But I’m almost 30 years old and I always thought that by now the cement would be dry. Shouldn’t I have a more finalized version of who I am? Why am I still playing Halloween in scarlet robes?
Borges wrote of the divided self and Freud is still peddling his Ego Ideal. Literature and psychology have declared: We are who we are and we are someone else.
The older I become, however, the more I feel the need to murder the others—to kill off my arsenal of faces. There’s an urgency to strip myself down and replace schtick with substance. I want to see the finish line and stand strong as one unified version of self.
Am I crazy?
For better or worse, I’ve never needed a vintage clothing store to try new personas on for size. I’m adaptable to a fault. I don’t have a spirit animal, but the chameleon comes to mind. Either that or some type of oceanic sponge. I pick up accents faster than you can say “linguistic appropriation” (yeah, that’s a thing) and my best mannerisms all had previous owners.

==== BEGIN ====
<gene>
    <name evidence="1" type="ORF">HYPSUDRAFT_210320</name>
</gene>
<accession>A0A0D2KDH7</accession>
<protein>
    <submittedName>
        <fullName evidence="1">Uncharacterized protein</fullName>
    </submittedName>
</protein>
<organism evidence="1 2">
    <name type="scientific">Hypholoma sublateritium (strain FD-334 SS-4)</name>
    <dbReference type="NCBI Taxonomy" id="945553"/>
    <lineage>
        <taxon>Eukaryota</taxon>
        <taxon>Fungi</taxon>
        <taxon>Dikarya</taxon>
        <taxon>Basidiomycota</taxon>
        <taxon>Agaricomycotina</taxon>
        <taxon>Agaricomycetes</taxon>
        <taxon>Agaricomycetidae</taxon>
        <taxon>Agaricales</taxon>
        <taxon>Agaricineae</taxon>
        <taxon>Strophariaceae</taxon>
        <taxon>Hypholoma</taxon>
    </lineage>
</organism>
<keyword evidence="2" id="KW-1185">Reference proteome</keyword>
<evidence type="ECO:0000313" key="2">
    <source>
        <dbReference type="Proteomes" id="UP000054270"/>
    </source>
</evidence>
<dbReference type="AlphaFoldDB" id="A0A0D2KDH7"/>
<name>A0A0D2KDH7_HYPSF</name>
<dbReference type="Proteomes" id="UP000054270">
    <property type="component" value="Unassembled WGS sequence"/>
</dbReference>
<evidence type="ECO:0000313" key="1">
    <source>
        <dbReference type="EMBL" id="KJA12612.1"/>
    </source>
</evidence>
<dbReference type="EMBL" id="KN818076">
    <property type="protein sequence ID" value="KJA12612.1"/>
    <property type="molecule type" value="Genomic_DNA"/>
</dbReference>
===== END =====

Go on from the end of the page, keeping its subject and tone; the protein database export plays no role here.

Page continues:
It’s not that I engage in some sort of premeditated theft of identity, but I will admit to the crimes of my inner Zelig.
I like to think that we all shop around, especially when we’re young. I remember seeing that one guy in school—the one with all the jokes. Everyone loved that guy. “Sure, I can do that,” I’d tell myself. But hey what about that other guy—he hasn’t spoken in two years and every girl is in love with him. “Ok, that’s the one. No more talking.”
If you ever struggled to fit in as a kid you probably stumbled across the terrible advice, “just be yourself.”
That old cop out is as unhelpful as it is confusing. Because the truth is we’re all just a muddled mix of outside stimuli and a shape-shifting average of those we spend the most time with.
It’s not that we can’t ever reach true authenticity, but most of us become many different people before we get to be ourselves. The path to being original, or genuine, is almost always littered with years of imitation and forgery.
Eleanor Roosevelt said, “Learn from the mistakes of others. You don’t have time to make them all yourself.” Though, I’d argue that, when it comes to “finding yourself,” feeling the weight of your own missteps is necessary.